The actinGFP mice29 were maintained on a C57BL/6 background (a kind gift from Dr. Wagers). Lgr5egfp mice were maintained on a C57BL/6 background (The Jackson Laboratory). NOD/SCID gamma mice were obtained from The Jackson Laboratory.
The TESI was fixed overnight in 10% formalin and processed for paraffin embedding. The samples were sectioned at 5μm thickness. Antigen was retrieved by boiling the slides using a microwave for 20min in 10mM Na-Citrate (pH 6.0). The slides were incubated overnight at 4°C with the following primary antibodies: lysozyme (1/100; DakoCytomation), chromogranin A (1/100; ABcam), villin (1/100; Santa Cruz), E-cadherin (1/100; Santa Cruz), pan-Cytokeratin (1/50; Sigma-Aldrich) proliferating cell nuclear antigen (PCNA) (1/100; Vector), DcamKL-1 (1/50; ABgent), PECAM (1/100; NeoMarkers), desmin (1/50; DakoCytomation), smooth muscle actin (SMA) (1/300; Sigma-Aldrich), smooth muscle myosin heavy chain (1/100; ABcam), S-100 (1/50; Sigma-Aldrich), Neurofilament (1/50; Sigma-Aldrich), and GFP (1/200; ABcam). Cy3-, Cy5-, or FITC-conjugated secondary antibodies were used, and slides were mounted with Vectashield containing DAPI (Vector). The pictures were acquired using an upright fluorescent microscope (Leica DM5500). All the stainings were performed in at least three different specimens.
Five-micrometer cross-sections were stained with hematoxylin and eosin according to standard procedures or with alcian blue as described in www.ihcworld.com/protocols/special_stains/alcian_blue.htm
TESI were generated from OUs derived from actinGFP intestine and implanted into irradiated NOD/SCID gamma mice in two separate experiments. The implants were harvested at specific time points, T=0 (n=3), at 2 weeks (n=4), 4 weeks (n=5), and 6 weeks (n=5). The tissues were digested to single cells using 1600U/mL of collagenase type I (Worthingthon) for 30min at 37°C. The total number of cells for each sample was quantified using a hemacytometer (Hausser Sceintific). Percentage of GFP-positive cells was evaluated for each sample by flow cytometry. Native intestine from NOD/SCID mice was used as GFP-negative tissue to set the gates. Of note, the percentage of GFP-positive cells in the native intestine was only 50%. The number of GFP-positive cells for each harvested tissue was determined and plotted on a graph (Fig. 8). Statistical analysis was performed using a two-tail, two-sample unequal variance, Student's t-test (Excel; Microsoft) between samples at T=0 and 6 weeks.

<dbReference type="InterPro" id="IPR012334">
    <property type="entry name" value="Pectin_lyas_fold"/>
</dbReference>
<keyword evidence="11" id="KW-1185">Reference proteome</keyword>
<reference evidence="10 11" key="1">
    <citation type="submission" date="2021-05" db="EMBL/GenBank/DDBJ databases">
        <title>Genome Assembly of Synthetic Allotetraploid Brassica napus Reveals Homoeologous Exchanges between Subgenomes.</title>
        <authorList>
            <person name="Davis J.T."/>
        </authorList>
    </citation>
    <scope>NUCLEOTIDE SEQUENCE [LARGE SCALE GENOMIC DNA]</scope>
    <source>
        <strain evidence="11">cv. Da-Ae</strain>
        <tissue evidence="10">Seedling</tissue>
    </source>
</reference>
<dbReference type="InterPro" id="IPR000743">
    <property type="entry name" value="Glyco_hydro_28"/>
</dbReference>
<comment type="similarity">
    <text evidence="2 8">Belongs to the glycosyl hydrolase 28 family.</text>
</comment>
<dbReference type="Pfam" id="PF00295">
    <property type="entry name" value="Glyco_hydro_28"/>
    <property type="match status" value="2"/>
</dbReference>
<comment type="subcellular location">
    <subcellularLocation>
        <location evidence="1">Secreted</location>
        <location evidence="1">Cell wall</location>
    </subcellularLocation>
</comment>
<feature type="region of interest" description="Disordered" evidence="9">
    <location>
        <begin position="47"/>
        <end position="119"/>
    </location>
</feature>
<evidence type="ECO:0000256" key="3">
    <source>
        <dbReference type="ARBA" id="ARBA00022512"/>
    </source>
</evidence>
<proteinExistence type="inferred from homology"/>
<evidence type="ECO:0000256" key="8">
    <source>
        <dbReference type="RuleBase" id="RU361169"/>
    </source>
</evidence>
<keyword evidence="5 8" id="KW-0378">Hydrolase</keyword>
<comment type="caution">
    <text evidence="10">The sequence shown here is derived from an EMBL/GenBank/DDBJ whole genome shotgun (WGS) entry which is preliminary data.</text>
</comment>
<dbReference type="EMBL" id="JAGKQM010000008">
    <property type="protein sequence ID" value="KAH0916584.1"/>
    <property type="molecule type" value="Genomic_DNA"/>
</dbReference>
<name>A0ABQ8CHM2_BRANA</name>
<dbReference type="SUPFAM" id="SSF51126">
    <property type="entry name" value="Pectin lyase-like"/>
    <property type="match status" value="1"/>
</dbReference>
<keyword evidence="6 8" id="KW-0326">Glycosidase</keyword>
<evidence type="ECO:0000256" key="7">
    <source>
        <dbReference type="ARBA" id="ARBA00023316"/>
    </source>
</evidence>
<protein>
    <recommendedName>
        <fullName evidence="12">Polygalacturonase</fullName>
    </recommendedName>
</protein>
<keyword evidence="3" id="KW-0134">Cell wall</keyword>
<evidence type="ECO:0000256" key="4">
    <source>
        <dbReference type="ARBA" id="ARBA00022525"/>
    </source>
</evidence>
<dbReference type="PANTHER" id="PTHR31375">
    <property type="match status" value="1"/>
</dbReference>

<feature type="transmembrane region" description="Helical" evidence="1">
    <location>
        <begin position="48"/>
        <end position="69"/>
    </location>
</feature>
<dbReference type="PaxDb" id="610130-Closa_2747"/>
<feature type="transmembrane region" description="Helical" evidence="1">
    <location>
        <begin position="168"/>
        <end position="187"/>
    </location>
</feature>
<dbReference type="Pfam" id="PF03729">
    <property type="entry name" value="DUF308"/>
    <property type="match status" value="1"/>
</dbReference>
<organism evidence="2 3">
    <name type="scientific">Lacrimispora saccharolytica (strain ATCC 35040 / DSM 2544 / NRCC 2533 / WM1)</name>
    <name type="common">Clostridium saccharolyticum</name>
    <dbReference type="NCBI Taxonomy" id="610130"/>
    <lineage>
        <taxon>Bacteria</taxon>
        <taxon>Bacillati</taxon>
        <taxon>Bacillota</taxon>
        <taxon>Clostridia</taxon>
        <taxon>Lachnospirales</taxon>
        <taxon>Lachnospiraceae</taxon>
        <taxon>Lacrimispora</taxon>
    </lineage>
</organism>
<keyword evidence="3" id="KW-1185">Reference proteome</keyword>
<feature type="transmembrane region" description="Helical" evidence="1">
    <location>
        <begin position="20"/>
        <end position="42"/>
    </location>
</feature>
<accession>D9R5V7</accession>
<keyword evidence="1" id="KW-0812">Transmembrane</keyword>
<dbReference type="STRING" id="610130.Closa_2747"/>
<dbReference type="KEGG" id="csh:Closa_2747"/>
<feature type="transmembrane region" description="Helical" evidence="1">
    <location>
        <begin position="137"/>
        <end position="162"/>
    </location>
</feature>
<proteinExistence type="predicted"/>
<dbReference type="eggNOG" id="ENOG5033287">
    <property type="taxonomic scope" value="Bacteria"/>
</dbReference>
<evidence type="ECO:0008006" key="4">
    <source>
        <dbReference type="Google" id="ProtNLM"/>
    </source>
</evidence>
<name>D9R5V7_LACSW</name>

Sections from TESI and native intestine were stained using specific markers for each cell type. The goblet cells were marked by alcian blue staining. The Paneth cells were revealed using Lysozyme immunostaining. The enteroendocrine cells were stained with a Chromogranin A antibody. Paneth cells were counted per crypt. Goblet cells and enteroendocrine cells were counted per hemi crypt/villus axis. A total of 25 crypts or hemi crypt/villus axis was counted in five different TESI (5 per TESI) and a total of 15 in three different native intestines (5 per intestine). Statistical analysis was performed using a two-tailed, two-sample unequal variance, Student's t-test (Excel; Microsoft) for each cell type.
The Lgr5-positive cells in Lgr5egfp engineered intestine were stained using an EGFP antibody. Eight crypts total were counted in two different TESI.
A cylindrical biodegradable polymer scaffold made of a 2mm nonwoven polyglyoclic acid, 4mm long and 4mm in diameter (Fig. 1A), is seeded with OUs generated from the small intestine of 2-week-old mouse pups. The average number of cells implanted into the scaffold in form of OUs is about 3.07×106 (±0.5×106). This corresponds to about two scaffolds per length of neonatal intestine. Four weeks after implantation into the omentum of irradiated NOD/SCID gamma mice, the implants had grown to form spherical tissue-engineered intestine, with a diameter about twice the size of the original implanted polymer (Fig. 1A). After embedding and sectioning, a low magnification picture of hematoxylin and eosin staining shows a large quantity of mucosal epithelium lining one or several lumens (Fig. 1B). The bottom left corner of the picture shows pancreatic tissue from the host that had attached to the external wall of the TESI (Fig. 1B). A high magnification picture of this mucosa demonstrates normal architecture of the glands of Lieberkühn, with crypts and villi. The formed epithelium is a simple columnar epithelium with identifiable goblet cells along the crypt/villus axis and abundant Paneth cells at the base of the crypts (Fig. 1C). TESI was successfully generated from donor tissue of different backgrounds (C57Bl6, CD1, and mixed background) implanted into NOD/SCID gamma mice and from C57Bl6 donor tissue into C57Bl6 host animals (data not shown).